Figure 1.3 takes a carbon atom as an example to illustrate that when the valence electrons of the carbon atom are bonded by sp3 hybrid orbitals, because the sp3 hybrid orbital bonding configuration has a tetrahedral structure, it will finally be stacked to form a diamond structure solid. Material, the formed band structure shows that there is a forbidden gap with an energy difference of about 6 eV (electron volts) between the molecular orbital that is completely filled with electrons (molecular orbital) and the molecular orbital that is completely unoccupied by electrons, which is Band gap (or energy gap, energy gap), showing the properties of an insulator. But when the valence electrons of carbon atoms are bonded by sp2 hybrid orbitals, because the valence structure of sp2 hybrid orbitals has a planar triangular configuration, it will finally be stacked to form a graphite layered structure solid material, between the atomic layer and the layer. The valence bond is relatively weak, and the formed energy band structure shows the nature of the molecular orbital completely filled with electrons and the molecular orbital completely occupied by no electrons, showing the characteristics of metal.
The actual energy band splitting in semiconductors is more complicated. When the distance between atoms is shortened, the quantum energy states (such as s and p) will interact and overlap. In the equilibrium state, the atomic distance and energy band will split again (figure) 1.2(c)]. The lower energy has 4N quantum states, and the higher energy band has 4N quantum states. Because each atom has 4 valence electrons, there are 4N valence electrons in total. At absolute zero, electrons will start to occupy the lowest energy state, so the lower energy band (namely the valence band) is just completely filled, while the energy state of the higher energy band (namely the conduction band) is not occupied by any electrons. There is no energy state between the top of the valence band and the bottom of the conduction band. Naturally, there will be no electrons distributed in this energy range, which belongs to the forbidden energy region. Therefore, the energy difference between the top of the valence band and the bottom of the conduction band is called Energy gap. Physically, the energy gap value represents the minimum energy required to ionize the valence electrons of the semiconductor material from the valence bonds into free electrons.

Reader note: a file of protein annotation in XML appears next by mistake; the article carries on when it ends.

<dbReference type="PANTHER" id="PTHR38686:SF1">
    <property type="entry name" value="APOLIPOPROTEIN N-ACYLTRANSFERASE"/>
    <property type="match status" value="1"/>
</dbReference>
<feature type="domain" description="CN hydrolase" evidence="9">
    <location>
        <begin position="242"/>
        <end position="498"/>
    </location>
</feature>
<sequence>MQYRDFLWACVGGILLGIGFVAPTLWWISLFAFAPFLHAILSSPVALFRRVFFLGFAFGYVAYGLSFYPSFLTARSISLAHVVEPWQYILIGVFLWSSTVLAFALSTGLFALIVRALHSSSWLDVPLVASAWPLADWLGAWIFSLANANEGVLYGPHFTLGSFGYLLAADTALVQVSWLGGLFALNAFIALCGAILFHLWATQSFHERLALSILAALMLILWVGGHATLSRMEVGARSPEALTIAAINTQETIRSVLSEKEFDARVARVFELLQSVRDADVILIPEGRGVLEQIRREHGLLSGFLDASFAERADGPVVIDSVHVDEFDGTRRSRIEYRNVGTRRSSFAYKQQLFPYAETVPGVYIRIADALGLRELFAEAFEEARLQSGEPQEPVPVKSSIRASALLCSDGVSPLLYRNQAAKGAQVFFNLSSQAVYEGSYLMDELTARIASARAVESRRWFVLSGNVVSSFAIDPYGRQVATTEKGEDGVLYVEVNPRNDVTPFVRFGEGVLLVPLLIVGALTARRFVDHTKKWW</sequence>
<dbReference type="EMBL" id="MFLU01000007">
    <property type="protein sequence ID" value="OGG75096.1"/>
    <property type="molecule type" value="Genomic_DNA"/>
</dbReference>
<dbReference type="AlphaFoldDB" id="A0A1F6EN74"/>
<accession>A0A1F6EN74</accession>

Note: The electrons at the top of the valence band are excited by heat to transition to the empty energy level at the bottom of the conduction band, leaving holes. The electrons excited to the conduction band and the holes remaining in the valence band are respectively negatively charged and positively charged free charges, resulting in the unique conduction properties of semiconductor materials.
Figure 1.4 Schematic diagram of the relationship between energy and momentum of direct-gap semiconductor materials
It should be noted that the effective mass of each energy band is not constant. In addition, at the top of the valence band, its effective mass is actually negative. The electrons originally filled the entire energy band from bottom to top, but some electrons at the top were affected by thermal vibration and jumped to the conduction band, making the energy state near the top of the valence band empty. These empty energy states show conduction currents as positive charge carriers participate in conduction. The carriers whose effective mass is positive are called hole. Conceptually, it is easier to deal with hole with positive effective mass, which behave like classic positively charged particles. The top of the valence band and the bottom of the conduction band tend to be parabolic in appearance, and the effective mass of the electron near the bottom of the conduction band is constant, just like the effective mass of the hole near the top of the valence band. When the minimum value of the conduction band and the maximum value of the valence band occur at the same crystal momentum at the same time, as shown in Figure 1.4, this semiconductor is a semiconductor with a direct band gap. When they are not on a straight line, the semiconductor is called an indirect band gap semiconductor.